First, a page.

If an individual inhibits or prevents another's freedom of movement without their consent for any amount of time, he or she has falsely imprisoned that person. This imprisonment may include a physical element to prevent escape, such as being bound with rope, as well as verbal threats of harm to the victim.
There are several key factors that contribute to the claim of false imprisonment:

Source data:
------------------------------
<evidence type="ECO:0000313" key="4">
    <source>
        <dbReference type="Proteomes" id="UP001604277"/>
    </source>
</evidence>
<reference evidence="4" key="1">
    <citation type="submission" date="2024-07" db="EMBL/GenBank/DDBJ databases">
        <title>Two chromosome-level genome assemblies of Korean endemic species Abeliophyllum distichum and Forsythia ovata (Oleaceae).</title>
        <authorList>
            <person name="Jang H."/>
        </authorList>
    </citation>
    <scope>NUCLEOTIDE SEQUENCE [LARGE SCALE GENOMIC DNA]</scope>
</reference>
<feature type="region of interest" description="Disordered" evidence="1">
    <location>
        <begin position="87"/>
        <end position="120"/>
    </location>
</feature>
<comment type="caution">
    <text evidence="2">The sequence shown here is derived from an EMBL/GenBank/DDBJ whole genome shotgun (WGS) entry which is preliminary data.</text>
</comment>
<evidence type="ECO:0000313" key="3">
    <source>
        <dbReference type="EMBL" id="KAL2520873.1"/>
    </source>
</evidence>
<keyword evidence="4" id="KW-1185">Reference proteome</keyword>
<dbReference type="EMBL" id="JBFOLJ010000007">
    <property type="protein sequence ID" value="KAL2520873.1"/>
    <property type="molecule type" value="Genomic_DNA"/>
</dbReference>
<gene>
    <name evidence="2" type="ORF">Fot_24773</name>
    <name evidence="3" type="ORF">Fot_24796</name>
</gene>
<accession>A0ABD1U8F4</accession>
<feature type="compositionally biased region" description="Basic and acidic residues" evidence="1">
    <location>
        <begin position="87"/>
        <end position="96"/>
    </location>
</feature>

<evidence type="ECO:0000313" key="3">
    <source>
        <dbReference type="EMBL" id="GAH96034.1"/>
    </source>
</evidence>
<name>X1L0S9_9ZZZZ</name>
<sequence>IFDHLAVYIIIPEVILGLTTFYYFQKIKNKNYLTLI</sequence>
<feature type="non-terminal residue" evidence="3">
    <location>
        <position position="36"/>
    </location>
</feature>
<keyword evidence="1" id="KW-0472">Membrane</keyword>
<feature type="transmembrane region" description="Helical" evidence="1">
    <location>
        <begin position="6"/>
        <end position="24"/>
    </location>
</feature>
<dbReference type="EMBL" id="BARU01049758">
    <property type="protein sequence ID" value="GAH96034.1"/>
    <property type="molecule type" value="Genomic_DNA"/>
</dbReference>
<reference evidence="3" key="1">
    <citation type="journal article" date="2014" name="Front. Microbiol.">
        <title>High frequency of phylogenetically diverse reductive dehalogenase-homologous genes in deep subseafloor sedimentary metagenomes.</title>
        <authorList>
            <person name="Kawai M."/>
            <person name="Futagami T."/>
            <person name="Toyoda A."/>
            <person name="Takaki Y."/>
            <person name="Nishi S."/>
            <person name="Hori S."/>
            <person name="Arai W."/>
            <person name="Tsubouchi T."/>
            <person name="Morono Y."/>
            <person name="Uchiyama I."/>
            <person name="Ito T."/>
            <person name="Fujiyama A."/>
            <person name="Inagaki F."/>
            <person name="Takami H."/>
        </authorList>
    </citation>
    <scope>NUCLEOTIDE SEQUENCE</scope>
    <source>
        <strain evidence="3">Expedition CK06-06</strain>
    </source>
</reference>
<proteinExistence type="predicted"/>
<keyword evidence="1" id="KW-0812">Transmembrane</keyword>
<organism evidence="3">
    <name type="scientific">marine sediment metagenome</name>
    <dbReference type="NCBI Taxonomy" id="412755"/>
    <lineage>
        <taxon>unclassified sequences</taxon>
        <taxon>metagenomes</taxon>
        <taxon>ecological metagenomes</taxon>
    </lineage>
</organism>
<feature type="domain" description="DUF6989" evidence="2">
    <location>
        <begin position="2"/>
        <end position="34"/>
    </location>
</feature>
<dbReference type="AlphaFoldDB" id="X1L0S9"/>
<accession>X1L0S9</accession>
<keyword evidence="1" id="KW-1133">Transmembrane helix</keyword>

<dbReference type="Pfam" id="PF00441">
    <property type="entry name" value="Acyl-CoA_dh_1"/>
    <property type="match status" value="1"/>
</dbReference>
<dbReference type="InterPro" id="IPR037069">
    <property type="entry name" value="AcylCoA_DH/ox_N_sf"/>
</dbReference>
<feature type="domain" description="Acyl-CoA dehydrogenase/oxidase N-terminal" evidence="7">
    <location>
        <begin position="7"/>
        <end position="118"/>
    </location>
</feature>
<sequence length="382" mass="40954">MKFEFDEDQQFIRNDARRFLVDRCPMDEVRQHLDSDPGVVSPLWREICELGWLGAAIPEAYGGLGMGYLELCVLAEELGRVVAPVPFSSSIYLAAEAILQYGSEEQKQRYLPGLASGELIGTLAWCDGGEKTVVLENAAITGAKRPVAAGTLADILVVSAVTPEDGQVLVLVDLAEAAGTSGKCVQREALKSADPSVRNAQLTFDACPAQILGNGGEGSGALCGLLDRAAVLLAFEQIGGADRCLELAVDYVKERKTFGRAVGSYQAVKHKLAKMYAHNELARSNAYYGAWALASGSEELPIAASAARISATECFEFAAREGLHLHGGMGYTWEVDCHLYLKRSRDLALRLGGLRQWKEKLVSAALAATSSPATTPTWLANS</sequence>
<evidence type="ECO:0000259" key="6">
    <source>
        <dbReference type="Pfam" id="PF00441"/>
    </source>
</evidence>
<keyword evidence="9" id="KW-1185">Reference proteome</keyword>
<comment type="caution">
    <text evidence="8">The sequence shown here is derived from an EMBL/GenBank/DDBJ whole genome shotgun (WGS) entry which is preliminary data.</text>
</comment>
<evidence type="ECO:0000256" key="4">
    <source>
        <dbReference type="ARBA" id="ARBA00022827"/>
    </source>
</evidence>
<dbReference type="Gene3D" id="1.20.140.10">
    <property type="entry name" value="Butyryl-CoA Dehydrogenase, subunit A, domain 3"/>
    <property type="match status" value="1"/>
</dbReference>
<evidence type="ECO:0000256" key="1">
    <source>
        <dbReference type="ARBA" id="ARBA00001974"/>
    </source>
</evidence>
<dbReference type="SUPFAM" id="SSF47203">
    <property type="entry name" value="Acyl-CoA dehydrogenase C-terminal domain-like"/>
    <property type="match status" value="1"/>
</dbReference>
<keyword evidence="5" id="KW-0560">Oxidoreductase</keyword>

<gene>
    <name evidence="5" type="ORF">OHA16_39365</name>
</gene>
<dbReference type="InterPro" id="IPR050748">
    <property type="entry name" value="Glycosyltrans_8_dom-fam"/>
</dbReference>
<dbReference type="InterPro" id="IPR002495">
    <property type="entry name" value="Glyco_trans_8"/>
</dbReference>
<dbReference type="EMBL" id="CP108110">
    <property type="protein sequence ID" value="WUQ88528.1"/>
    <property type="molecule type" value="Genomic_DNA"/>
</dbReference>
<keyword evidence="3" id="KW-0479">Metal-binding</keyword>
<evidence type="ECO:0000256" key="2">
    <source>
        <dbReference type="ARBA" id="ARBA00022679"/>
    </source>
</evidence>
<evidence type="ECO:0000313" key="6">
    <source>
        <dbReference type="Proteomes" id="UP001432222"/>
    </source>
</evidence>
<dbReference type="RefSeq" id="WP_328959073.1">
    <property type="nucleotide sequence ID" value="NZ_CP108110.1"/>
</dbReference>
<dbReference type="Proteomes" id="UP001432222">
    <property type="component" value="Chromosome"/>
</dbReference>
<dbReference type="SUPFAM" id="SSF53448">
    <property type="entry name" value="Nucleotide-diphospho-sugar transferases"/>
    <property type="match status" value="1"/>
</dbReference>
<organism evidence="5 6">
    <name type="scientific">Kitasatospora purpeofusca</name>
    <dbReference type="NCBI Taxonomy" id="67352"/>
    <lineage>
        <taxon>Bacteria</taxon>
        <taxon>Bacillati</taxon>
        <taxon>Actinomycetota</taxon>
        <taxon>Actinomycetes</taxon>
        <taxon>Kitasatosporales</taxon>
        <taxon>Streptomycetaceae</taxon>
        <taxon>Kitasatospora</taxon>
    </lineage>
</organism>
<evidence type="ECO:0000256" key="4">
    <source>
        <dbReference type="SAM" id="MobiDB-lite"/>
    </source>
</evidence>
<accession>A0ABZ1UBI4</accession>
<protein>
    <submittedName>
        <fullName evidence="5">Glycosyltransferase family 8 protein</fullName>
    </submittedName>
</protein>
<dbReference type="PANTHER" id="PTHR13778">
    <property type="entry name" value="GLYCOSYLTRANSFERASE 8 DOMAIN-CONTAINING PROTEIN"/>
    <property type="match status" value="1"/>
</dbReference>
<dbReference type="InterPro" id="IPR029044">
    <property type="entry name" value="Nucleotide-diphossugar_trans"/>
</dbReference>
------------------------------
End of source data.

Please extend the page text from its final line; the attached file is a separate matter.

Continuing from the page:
- First, the confinement must be non-consensual on the victim's part.
- Second, the confinement must be intentional on the part of the perpetrator.
- Third, the victim has to have knowledge that he or she is indeed imprisoned.
- Last, there can be no available means of escape known to the victim.